The U.S. Supreme Court has struck down most of a controversial Arizona law that would have prevented undocumented immigrants from being in Arizona for any reason, including school and work.
But the Supreme Court did rule police who stop or detain suspects for other reasons can ask a person's immigration status if they have "reasonable suspicion" he or she is in the country illegally. Those migrants without papers will be turned over to the federal government for possible deportation.
Former University of Arizona law professor Gabriel "Jack" Chin who spent eight years there and now teaches at UC Davis School of Law discussed Monday's ruling.
What could happen to Californians visiting Arizona?
If you're lawfully stopped by police and there's reasonable suspicion you've broken a law, police can ask you questions. Police can always ask you whatever they want and you can answer or not answer. That was the law before, so it really doesn't change anything.
If you are stopped for just cause, how can you prove to Arizona authorities you're there legally?
They're not completely fooling around there. If you have a U.S. passport, that ends the issue. If you have a driver's license from a state that requires citizenship including California that also works.
If you're not a citizen, I would urge people to carry their immigration documents that is, a green card or a non-immigrant visa as required by federal law.
But you can't be stopped solely because police suspect you're an unauthorized migrant. If you are, I wouldn't recommend going to Arizona, because with or without SB 1070, cops cooperate extensively with federal immigration authorities.
What does the Supreme Court ruling mean for California?
A lot of California jurisdictions already cooperate with Customs and Border Protection and the federal Department of Homeland Security. There's a possibility some law enforcement agencies will read SB 1070 more broadly, and believe it's now constitutionally acceptable to ask about immigration status and hold people solely for immigration reasons. Then we'll see whether that's unconstitutional.
The Supreme Court said if local law enforcement held you longer than is necessary to issue you a speeding ticket, that might be unconstitutional.
The court also struck down a provision of the Arizona law that would have allowed cops to make an arrest simply because a person is deportable. The court objected because it's difficult to ascertain whether a person is deportable.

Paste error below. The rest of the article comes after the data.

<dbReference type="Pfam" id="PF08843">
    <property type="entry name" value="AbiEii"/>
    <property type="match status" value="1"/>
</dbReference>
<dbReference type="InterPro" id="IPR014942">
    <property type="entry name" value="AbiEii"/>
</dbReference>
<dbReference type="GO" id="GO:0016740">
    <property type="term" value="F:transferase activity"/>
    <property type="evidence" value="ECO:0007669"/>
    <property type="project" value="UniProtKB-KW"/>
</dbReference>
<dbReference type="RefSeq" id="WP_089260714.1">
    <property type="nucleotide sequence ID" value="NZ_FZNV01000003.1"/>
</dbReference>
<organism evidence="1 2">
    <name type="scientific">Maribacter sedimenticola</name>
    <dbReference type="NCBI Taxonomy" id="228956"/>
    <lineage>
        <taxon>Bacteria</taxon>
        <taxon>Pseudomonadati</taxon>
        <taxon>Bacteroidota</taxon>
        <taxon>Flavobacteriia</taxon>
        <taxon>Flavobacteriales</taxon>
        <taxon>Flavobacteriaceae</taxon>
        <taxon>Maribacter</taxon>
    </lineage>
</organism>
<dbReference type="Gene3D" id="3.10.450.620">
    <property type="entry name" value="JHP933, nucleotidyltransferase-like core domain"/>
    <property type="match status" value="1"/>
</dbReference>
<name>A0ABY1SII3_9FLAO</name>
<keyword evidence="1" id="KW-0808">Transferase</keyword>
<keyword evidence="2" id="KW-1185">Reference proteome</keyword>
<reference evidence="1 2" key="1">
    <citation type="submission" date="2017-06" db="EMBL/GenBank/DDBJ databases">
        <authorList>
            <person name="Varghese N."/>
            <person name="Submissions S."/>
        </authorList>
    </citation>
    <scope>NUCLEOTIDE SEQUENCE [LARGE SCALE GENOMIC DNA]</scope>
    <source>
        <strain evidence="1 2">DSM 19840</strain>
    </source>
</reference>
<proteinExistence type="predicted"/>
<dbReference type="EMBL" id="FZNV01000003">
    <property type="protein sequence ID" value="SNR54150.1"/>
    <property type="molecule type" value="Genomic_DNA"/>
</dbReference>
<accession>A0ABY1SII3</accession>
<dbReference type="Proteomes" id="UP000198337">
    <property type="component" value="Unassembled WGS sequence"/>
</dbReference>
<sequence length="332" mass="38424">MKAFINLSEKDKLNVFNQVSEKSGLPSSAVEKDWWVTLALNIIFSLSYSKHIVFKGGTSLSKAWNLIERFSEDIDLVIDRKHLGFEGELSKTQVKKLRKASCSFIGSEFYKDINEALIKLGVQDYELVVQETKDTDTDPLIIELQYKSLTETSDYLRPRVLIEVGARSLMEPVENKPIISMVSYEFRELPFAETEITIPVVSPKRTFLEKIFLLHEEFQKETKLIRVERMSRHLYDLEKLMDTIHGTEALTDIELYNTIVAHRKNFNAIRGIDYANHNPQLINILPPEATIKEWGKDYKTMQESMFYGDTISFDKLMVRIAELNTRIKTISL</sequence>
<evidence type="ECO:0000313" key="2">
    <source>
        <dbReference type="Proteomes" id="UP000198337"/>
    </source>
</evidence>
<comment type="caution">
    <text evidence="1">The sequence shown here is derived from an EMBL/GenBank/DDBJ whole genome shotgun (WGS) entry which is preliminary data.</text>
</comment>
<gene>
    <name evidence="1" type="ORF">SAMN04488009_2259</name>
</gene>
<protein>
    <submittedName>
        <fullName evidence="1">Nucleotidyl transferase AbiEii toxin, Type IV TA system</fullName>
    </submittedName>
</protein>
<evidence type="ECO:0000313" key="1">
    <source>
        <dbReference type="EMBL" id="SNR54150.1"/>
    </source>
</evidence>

There are lots of people who are in fact never going to be deported under President Barack Obama's administration's new policies allowing unauthorized migrants brought here as kids to stay if they're 30 or under and have no criminal record. If that provision had been upheld, Arizona could have arrested a lot of people the federal government doesn't want to deport and driven them over to the federal building and dropped them off.
Does the Supreme Court ruling have an impact on other state immigration laws?
It basically shuts down all state measures to control immigration. Utah has a law that authorizes local arrests of undocumented workers, and also grants Utah work permits.
You can't punish people the federal government hasn't decided to punish, and you can't help people who the federal government has said aren't allowed to be here. You might be able to help them by giving them food and water, but you can't make their presence here lawful because the federal government says it's unlawful.
Immigration policy is a federal question: What the Supreme Court did was a plain vanilla application of existing law. The majority of the court said they're not going to break new ground. It's certainly not a pro-states' rights decision. They don't want to expand state power at the expense of federal foreign policy and national security.